The Kids' Peep-oramas

Friday, April 22, 2011

We had a full house on Wednesday for our Peep-orama program and it was a blast!

Take a peep at the fabulous creations...

Enjoy the rest of your Spring Break!

Make 'Em Laugh...

Thursday, April 14, 2011

Today is International Moment of Laughter Day, the perfect day to highlight humorous picture books.  If you are looking for picture books that make great read-alouds, whether it's for a class visit or a bedtime story, you won't want to miss these books! They'll have you laughing out loud at any age!

Shark vs. Train by Chris Barton
It's a battle between toys as Shark faces off against Train. Who will win? Well, that depends on what the contest is!

A Pig Parade is a Terrible Idea by Michael Ian Black
Why is a pig parade a terrible idea? Oh there are so many reasons and you will find them all out when you read  this hilarious book!

Children Make Terrible Pets  by Peter Brown
A bear finds out children really do make terrible pets after she tries to adopt the small human she finds in the woods. 

Bark George by Jules Feiffer
George is one mixed up dog.  He keeps making the wrong sounds. Can the vet ever get to the root of the problem? This is a good funny read for toddlers.

Always Lots of Heinies at the Zoo by Ayun Halliday
Ayun Halliday and illustrator Dan Santat celebrate the varieties of heinies found at the zoo. Good for a laugh and some new vocabulary words!

Once Upon a Cool Motorcycle Dude by Kevin O'Malley
A boy and girl have to create a story for class. The girl starts first, with a story about a princess and her eight ponies but soon a cool muscle dude comes riding in on his motorcycle.  Even if these two never agree, the story is bound to make everyone laugh.
Interrupting Chicken by David Ezra Stein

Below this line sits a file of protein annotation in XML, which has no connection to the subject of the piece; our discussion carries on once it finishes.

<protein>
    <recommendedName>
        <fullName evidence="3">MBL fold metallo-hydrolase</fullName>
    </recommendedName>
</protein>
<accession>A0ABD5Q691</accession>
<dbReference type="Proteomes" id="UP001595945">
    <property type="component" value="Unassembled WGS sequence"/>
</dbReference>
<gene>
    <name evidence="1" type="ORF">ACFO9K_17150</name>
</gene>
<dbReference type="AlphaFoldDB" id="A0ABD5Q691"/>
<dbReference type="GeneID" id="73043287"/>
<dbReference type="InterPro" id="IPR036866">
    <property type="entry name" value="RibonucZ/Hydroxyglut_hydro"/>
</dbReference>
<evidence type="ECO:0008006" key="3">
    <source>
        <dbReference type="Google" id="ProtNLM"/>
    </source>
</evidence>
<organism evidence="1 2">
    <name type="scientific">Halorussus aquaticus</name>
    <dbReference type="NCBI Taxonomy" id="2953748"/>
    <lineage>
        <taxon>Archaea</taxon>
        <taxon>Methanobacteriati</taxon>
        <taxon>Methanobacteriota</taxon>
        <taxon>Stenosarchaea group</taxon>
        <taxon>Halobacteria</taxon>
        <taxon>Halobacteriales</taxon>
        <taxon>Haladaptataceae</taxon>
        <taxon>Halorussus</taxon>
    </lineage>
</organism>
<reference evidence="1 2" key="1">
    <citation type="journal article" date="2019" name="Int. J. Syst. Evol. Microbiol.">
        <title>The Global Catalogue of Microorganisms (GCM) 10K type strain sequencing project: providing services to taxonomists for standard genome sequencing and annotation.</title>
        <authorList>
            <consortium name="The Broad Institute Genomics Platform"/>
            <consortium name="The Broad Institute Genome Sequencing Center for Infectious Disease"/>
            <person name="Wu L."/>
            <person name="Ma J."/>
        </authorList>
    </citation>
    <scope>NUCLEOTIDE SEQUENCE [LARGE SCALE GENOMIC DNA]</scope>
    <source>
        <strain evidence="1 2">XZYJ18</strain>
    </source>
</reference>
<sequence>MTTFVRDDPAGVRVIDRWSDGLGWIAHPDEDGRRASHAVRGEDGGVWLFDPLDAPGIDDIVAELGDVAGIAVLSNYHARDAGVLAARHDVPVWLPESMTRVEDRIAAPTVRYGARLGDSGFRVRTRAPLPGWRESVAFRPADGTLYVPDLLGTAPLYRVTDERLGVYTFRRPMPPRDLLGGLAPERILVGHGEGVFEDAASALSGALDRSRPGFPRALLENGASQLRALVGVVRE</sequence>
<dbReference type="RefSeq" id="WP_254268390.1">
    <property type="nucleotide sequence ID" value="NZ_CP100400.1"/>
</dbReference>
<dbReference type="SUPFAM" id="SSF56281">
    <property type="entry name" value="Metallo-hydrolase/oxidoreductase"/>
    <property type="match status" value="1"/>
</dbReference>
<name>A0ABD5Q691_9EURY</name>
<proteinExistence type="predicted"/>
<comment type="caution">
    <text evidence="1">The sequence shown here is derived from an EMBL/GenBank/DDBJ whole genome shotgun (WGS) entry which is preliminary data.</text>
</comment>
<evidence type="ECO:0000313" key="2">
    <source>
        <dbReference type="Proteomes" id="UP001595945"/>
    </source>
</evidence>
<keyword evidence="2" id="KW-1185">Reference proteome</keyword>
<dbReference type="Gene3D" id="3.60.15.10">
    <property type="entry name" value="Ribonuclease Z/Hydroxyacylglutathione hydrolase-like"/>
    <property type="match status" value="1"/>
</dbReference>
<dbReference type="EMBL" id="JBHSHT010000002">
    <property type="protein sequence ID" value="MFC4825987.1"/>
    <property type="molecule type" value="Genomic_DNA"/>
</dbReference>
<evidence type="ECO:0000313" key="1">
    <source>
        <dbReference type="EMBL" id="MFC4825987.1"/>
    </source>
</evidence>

Poor Papa Rooster! The Little Red Chicken cannot help but interrupt Papa when he reads a bedtime story each night. Will he ever get to finish a story?

Falling for Rapunzel by Leah Wilcox
This is a hilarious twist on the classic tale.  When the prince sees Rapunzel crying he immediately calls to her to throw down her hair. Too bad she's too far away to hear him clearly. Instead she throws down her underwear. Silliness ensues!
We Are In a Book by Mo Willems
Really, almost all of Mo Willems books are laughter inducing.  In this easy-reader Elephant and Piggy discover that they are indeed inside a book and decide to have a little fun with the reader.

This Week @ Storytime

Wednesday, April 13, 2011

What We Read:

Little Listeners:
Bear Feels Scared written by Karma Wilson and illustrated
by Jane Chapman
Hop! Plop! written by Corey Rosen Schwartz and Tali Klein
and illustrated by Olivier Dunrea

Story Time:
The Little Red Hen (makes a pizza) retold by Philemon Sturges and illustrated by Amy Walrod
Smitten: A Lint-free Love Story written and illustrated by David Gordon

Second Annual Peep-orama!

Thursday, April 7, 2011

Are you signed up for our Peep-orama on April 20 (kids) or April 21 (teens)? There are only a few spaces left in our programs, but this is an easy project to do at home- just grab a shoebox, art supplies, and a few marshmallow creatures to create your own display.

Stop by the library to check out the sample Peep-oramas created by Youth Services staff. (Or just view the slideshow below!) Can you identify all of the books we were inspired by?